On 17th July – the day marking the 103rd anniversary of the death and martyrdom of Nicholas II – the monument to Russia’s last emperor and tsar was officially unveiled and consecrated by Bishop Barnabas of Vyksa and Pavlovsk.

According to the initiators of the project, the installation of the monument was initially planned for 17th July 2020, however, a lack of funds delayed the project by one year. The cost of the monument was 5 million rubles ($80,000 USD), collected from donations within the diocese.

PHOTO: on 17th July 2021, Russia’s second equestrian monument to Emperor Nicholas II was installed on the grounds of the Church of the Holy Martyr Mikhail (Gusev) in Kulebaki of the Nizhny Novgorod region

PHOTO: the monument was consecrated by Bishop Barnabas of Vyksa and Pavlovsk

The initiators of the minument-project were inspired by the famous dictum of the old man Nikolai Guryanov :

“The reason for the spiritual illness in Russia is the conciliar sin of treason against the Tsar, in allowing the slaughter of the Holy Royal Family and in the unrepentance of hearts … We lost the pure, strengthening grace that poured out on the sacred head of the Anointed One, and through him on all of Russia. By rejecting the Tsar, we raised a hand to everything holy and to the Lord. Without true repentance, there is no true glorification of the Tsar. There must be spiritual awareness. ”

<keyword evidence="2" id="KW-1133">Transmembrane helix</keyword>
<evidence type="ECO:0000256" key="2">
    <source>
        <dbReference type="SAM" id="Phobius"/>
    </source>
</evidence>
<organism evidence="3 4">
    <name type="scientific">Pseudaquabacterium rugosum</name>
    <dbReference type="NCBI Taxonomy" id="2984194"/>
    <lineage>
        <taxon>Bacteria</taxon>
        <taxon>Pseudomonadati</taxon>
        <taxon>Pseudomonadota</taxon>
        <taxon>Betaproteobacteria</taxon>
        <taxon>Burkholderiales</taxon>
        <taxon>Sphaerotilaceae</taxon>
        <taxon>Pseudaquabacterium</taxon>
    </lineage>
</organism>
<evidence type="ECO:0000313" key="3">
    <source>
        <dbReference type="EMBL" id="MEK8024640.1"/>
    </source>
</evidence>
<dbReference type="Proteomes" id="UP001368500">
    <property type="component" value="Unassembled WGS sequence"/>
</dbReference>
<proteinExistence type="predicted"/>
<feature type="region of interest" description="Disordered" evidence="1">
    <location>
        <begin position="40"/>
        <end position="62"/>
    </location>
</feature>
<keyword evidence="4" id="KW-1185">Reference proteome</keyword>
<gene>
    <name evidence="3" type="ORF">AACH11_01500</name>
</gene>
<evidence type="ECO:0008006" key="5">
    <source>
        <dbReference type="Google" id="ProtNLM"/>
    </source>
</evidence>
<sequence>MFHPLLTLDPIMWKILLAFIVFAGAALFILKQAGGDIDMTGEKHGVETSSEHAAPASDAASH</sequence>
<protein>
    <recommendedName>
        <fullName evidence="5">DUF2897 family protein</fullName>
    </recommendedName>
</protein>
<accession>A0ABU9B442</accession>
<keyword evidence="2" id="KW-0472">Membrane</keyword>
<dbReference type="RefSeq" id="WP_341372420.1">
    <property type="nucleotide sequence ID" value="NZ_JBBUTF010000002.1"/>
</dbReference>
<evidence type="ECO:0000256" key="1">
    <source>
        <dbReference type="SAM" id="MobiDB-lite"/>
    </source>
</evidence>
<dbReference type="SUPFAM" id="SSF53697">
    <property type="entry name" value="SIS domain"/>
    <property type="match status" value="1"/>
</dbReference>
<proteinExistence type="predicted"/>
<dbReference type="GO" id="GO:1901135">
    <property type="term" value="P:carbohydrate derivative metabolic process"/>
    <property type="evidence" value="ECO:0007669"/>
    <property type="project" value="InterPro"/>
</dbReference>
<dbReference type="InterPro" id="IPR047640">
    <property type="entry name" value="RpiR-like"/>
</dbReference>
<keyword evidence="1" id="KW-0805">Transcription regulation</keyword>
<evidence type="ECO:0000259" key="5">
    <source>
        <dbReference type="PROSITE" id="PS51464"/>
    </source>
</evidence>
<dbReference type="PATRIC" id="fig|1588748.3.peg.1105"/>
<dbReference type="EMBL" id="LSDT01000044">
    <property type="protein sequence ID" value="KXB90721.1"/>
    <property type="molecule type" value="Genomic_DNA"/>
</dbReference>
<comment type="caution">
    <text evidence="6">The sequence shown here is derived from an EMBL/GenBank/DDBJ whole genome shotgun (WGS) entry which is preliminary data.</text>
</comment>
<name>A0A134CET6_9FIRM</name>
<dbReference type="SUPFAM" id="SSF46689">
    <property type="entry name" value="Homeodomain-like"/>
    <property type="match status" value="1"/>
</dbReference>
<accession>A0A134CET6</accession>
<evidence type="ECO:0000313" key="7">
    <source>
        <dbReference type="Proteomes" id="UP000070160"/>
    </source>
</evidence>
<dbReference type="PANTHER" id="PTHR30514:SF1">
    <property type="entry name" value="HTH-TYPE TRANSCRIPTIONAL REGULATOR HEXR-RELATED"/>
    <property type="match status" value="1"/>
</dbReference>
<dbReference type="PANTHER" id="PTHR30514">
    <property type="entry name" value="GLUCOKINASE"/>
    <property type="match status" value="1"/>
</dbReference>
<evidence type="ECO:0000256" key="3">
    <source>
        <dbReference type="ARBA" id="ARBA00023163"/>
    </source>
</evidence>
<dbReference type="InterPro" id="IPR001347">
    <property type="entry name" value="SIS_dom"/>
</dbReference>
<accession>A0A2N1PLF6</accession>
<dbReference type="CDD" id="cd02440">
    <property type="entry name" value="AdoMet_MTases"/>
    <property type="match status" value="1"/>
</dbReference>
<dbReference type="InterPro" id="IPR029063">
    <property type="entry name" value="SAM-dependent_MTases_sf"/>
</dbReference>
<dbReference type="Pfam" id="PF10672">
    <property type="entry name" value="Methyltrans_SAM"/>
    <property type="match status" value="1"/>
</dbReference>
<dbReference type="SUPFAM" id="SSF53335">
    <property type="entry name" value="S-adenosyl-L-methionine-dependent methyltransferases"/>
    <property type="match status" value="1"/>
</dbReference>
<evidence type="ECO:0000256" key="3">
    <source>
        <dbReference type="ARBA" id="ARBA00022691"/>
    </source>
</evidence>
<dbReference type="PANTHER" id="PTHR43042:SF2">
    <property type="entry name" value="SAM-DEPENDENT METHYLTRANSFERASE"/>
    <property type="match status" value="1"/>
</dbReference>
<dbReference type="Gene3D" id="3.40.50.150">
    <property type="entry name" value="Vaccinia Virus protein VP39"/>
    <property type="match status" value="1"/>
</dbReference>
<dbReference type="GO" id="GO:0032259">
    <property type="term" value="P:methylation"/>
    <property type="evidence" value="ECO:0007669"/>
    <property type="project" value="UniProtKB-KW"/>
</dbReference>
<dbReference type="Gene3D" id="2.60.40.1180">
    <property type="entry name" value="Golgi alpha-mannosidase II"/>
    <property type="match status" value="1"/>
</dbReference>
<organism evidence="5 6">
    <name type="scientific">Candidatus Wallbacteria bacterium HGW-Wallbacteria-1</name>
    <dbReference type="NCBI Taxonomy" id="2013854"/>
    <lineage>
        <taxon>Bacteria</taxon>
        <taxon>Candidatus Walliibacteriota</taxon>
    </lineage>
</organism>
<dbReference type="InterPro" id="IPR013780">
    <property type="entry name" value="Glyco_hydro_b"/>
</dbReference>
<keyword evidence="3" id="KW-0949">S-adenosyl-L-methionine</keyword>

“The Russian people are entirely guilty for the death of the tsar,” said the rector of the Church of the Holy Martyr Mikhail (Gusev) Father Nikolai Boldyrev,  who considers the monument a step of repentance “for the sins of the fathers.” He draws parallels between the last tsar and Christ, believing that a curse hangs over Russia, and calls for repentance.

PHOTOS: on 17th July 2021, Russia’s second equestrian monument to Emperor Nicholas II was installed on the grounds of the Church of the Holy Martyr Mikhail (Gusev) in Kulebaki of the Nizhny Novgorod region